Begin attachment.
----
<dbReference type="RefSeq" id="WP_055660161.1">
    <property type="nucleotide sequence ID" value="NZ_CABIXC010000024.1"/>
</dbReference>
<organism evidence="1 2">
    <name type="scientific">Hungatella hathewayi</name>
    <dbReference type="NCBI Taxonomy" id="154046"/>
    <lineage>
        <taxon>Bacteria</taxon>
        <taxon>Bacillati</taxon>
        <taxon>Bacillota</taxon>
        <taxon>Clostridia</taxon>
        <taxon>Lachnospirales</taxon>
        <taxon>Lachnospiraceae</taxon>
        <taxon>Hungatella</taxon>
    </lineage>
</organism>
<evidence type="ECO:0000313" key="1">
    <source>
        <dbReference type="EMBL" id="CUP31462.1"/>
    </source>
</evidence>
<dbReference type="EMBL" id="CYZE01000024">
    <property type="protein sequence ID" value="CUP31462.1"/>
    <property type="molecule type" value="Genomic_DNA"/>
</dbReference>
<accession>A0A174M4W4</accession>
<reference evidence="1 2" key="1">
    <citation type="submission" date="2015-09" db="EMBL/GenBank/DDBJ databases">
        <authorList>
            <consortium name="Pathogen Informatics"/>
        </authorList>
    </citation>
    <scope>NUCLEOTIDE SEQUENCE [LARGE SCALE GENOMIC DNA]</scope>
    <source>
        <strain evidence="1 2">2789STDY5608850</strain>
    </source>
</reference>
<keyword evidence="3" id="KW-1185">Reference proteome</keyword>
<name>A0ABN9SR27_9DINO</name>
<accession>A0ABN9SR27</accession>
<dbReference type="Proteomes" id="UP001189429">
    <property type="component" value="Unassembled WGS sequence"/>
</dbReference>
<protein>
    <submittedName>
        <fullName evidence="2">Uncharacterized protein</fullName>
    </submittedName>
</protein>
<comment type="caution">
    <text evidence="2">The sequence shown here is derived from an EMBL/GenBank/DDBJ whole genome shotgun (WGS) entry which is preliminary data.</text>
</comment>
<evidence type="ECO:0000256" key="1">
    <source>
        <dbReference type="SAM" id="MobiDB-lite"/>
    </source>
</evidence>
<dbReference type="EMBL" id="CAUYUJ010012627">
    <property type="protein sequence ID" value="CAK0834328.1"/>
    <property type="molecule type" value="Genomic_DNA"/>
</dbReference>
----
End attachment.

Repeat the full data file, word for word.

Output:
<dbReference type="RefSeq" id="WP_055660161.1">
    <property type="nucleotide sequence ID" value="NZ_CABIXC010000024.1"/>
</dbReference>
<organism evidence="1 2">
    <name type="scientific">Hungatella hathewayi</name>
    <dbReference type="NCBI Taxonomy" id="154046"/>
    <lineage>
        <taxon>Bacteria</taxon>
        <taxon>Bacillati</taxon>
        <taxon>Bacillota</taxon>
        <taxon>Clostridia</taxon>
        <taxon>Lachnospirales</taxon>
        <taxon>Lachnospiraceae</taxon>
        <taxon>Hungatella</taxon>
    </lineage>
</organism>
<evidence type="ECO:0000313" key="1">
    <source>
        <dbReference type="EMBL" id="CUP31462.1"/>
    </source>
</evidence>
<dbReference type="EMBL" id="CYZE01000024">
    <property type="protein sequence ID" value="CUP31462.1"/>
    <property type="molecule type" value="Genomic_DNA"/>
</dbReference>
<accession>A0A174M4W4</accession>
<reference evidence="1 2" key="1">
    <citation type="submission" date="2015-09" db="EMBL/GenBank/DDBJ databases">
        <authorList>
            <consortium name="Pathogen Informatics"/>
        </authorList>
    </citation>
    <scope>NUCLEOTIDE SEQUENCE [LARGE SCALE GENOMIC DNA]</scope>
    <source>
        <strain evidence="1 2">2789STDY5608850</strain>
    </source>
</reference>
<keyword evidence="3" id="KW-1185">Reference proteome</keyword>
<name>A0ABN9SR27_9DINO</name>
<accession>A0ABN9SR27</accession>
<dbReference type="Proteomes" id="UP001189429">
    <property type="component" value="Unassembled WGS sequence"/>
</dbReference>
<protein>
    <submittedName>
        <fullName evidence="2">Uncharacterized protein</fullName>
    </submittedName>
</protein>
<comment type="caution">
    <text evidence="2">The sequence shown here is derived from an EMBL/GenBank/DDBJ whole genome shotgun (WGS) entry which is preliminary data.</text>
</comment>
<evidence type="ECO:0000256" key="1">
    <source>
        <dbReference type="SAM" id="MobiDB-lite"/>
    </source>
</evidence>
<dbReference type="EMBL" id="CAUYUJ010012627">
    <property type="protein sequence ID" value="CAK0834328.1"/>
    <property type="molecule type" value="Genomic_DNA"/>
</dbReference>